Even assuming that the chat room statements identified by Whalen are attributed to Donovan, it is plausible that those statements simply reflect Donovan's satisfaction in knowing that Whalen was incurring legal fees. Such subjective sentiments are not, standing alone, grounds for an award of attorney's fees in this case. Provided he or she is acting in good faith in pursuing litigation, that a plaintiff takes some personal satisfaction from the knowledge that the party who (allegedly) caused her harm is experiencing some financial burden in defending the litigation is not grounds for imposing an obligation to pay those fees. Here, the statements Whalen attributes to Donovan are plainly childish, silly, and, at times, vulgar and confrontational. But, even if Whalen had demonstrated, by clear and convincing evidence, that Donovan made those statements, they do not reveal an intention to: (1) knowingly pursue frivolous claims; or (2) intentionally act in a manner designed to cause Whalen to incur unnecessary additional legal fees. As noted earlier, three of Donovan's claims survived Whalen's motion to dismiss.
In light of the foregoing, the court concludes that Whalen is entitled to an award of reasonable costs and attorney's fees associated with her attorney's preparation for, and attendance at, the pretrial conference Donovan failed to attend (without giving notice to either the court or opposing counsel). She has not, however, demonstrated that she is entitled to an award of all costs and fees incurred during this litigation.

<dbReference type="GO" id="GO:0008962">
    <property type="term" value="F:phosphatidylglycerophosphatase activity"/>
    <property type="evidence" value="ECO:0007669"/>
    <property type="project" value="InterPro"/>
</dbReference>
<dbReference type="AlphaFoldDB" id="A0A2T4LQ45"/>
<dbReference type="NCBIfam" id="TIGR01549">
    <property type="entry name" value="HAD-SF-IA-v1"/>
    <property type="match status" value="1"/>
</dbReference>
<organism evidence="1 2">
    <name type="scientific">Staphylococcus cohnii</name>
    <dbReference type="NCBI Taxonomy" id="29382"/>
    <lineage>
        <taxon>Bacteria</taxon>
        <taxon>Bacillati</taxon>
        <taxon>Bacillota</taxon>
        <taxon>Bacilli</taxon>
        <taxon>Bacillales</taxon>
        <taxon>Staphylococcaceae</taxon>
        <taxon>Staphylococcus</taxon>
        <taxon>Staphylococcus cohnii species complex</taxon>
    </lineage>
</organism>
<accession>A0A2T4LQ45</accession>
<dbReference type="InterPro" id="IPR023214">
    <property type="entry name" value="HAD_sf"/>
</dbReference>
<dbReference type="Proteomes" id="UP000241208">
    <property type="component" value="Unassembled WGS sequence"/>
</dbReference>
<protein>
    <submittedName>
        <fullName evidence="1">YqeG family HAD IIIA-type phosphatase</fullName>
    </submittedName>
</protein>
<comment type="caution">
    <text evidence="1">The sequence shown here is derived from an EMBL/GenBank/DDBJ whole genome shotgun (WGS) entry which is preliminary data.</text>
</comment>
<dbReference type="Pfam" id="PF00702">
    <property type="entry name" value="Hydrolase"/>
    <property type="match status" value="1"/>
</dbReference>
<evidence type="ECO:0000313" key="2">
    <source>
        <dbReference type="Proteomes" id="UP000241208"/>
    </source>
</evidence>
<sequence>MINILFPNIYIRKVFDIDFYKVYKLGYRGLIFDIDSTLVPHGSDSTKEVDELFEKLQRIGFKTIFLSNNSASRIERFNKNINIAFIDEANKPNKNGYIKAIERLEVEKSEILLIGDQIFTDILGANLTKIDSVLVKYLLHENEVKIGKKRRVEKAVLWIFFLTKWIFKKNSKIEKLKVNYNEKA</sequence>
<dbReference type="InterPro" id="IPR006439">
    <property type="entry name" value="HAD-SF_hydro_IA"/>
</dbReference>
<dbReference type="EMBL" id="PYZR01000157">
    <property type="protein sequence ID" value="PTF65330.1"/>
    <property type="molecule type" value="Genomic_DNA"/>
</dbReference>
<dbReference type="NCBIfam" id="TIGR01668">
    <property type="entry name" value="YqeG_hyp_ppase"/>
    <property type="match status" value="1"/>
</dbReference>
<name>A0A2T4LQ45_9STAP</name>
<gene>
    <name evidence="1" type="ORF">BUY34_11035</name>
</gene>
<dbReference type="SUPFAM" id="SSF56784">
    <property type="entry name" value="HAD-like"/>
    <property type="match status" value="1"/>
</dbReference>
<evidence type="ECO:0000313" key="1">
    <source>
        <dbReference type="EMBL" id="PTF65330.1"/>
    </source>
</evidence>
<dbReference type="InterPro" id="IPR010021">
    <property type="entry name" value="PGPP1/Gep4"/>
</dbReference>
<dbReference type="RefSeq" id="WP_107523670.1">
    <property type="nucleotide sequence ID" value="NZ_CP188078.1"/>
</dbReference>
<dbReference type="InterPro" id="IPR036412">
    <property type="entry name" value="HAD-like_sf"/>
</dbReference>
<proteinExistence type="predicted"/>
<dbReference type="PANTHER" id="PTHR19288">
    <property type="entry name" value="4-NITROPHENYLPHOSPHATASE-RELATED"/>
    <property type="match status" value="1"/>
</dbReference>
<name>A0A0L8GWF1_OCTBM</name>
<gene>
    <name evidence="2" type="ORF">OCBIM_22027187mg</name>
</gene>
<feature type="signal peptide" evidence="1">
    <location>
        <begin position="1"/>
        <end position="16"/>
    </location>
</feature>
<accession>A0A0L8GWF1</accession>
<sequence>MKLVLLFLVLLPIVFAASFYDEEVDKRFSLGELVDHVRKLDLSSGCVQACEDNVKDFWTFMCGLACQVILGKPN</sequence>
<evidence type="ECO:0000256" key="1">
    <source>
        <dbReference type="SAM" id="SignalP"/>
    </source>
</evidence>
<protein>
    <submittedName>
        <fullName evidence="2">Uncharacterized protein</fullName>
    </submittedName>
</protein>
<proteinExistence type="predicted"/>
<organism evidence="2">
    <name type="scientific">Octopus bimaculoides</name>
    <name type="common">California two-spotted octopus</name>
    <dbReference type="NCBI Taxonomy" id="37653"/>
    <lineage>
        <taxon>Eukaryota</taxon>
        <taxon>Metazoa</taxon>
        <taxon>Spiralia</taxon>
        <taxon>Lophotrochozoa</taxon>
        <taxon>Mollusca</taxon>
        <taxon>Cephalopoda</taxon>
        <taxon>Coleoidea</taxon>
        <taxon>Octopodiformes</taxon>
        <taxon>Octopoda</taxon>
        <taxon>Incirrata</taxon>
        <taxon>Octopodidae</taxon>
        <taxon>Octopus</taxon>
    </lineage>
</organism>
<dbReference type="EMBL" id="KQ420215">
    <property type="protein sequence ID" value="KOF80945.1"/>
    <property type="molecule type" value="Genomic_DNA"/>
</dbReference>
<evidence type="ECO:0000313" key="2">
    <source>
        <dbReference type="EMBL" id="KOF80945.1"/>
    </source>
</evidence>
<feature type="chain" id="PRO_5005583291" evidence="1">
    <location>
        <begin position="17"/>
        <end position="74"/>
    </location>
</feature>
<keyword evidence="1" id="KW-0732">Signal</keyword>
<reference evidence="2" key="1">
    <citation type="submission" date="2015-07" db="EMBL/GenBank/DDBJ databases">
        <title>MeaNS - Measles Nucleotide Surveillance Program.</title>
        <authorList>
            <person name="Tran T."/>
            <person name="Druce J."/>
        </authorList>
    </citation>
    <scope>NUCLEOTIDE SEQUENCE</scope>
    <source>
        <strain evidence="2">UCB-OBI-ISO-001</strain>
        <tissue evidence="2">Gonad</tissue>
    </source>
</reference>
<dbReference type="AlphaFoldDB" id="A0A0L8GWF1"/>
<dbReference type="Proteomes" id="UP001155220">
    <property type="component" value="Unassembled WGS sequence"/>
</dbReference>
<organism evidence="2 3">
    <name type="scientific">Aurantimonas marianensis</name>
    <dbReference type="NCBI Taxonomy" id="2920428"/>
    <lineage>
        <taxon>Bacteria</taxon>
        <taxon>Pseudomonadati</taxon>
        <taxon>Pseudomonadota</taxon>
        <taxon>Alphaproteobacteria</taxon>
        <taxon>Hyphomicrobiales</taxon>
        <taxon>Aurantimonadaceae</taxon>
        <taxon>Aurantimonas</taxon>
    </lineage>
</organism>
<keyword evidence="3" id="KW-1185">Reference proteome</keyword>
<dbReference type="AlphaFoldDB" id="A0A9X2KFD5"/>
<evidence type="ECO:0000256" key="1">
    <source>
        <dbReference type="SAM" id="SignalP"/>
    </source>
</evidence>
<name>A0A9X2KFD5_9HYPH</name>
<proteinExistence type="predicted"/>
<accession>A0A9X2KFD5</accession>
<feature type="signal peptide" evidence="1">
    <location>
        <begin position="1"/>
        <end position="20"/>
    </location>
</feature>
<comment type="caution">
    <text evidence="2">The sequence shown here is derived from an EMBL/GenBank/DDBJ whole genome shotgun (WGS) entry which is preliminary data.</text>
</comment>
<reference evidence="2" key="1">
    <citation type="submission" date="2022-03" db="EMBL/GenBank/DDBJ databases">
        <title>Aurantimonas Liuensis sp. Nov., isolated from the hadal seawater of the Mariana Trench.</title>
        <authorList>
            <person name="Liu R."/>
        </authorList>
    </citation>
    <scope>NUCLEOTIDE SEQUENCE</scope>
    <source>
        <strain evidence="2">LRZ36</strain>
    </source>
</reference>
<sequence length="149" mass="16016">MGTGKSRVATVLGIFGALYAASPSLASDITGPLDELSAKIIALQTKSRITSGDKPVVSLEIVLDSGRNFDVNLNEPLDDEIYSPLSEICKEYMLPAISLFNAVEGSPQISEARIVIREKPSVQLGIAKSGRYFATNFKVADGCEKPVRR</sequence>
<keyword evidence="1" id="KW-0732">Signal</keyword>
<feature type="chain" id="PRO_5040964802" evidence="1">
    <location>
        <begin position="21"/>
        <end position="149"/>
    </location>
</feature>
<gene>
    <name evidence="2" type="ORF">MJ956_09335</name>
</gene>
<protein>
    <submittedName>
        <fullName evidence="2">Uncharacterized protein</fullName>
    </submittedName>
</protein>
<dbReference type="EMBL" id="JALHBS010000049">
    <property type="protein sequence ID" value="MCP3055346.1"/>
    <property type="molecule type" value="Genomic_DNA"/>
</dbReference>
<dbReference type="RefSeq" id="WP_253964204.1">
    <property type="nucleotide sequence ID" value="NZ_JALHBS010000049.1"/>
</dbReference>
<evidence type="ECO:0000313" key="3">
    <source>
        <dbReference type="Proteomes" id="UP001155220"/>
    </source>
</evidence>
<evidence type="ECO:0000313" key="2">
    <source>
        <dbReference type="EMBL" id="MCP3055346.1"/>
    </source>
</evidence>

III. Reasonableness of the Requested Fees
Michael Sheehan, Whalen's attorney, has submitted an affidavit in support of her motion for attorney's fees in which he states that he billed Whalen at a rate of $200 per hour for his legal services. That rate is entirely consistent with the prevailing rate for attorneys in this area of comparable skill and expertise. The court is familiar with Attorney Sheehan's work and concludes that his fee of $200 per hour for legal work associated with this case is entirely reasonable. Donovan does not suggest otherwise.
Based upon a review of the records submitted by Attorney Sheehan, it appears that he spent approximately 4.8 hours preparing for, and attending, the final pretrial conference and addressing Donovan's response to the court's show cause order. Whalen is, then, entitled to an award of $960.
In light of the foregoing, defendant's Renewed Motion for Attorney's Fees (document no. 85) is granted in part and denied in part. Patricia Donovan, is hereby ordered to pay defendant, Linda Whalen, the sum of Nine Hundred Sixty Dollars ($960) as reasonable attorney's fees and costs.
Plaintiff's Motion for the Court to Order the Defendant to Submit Her Hard Drive for Forensic Examination (document no. 95) is denied. Plaintiff's Motion to Dismiss (document no. 98) is also denied.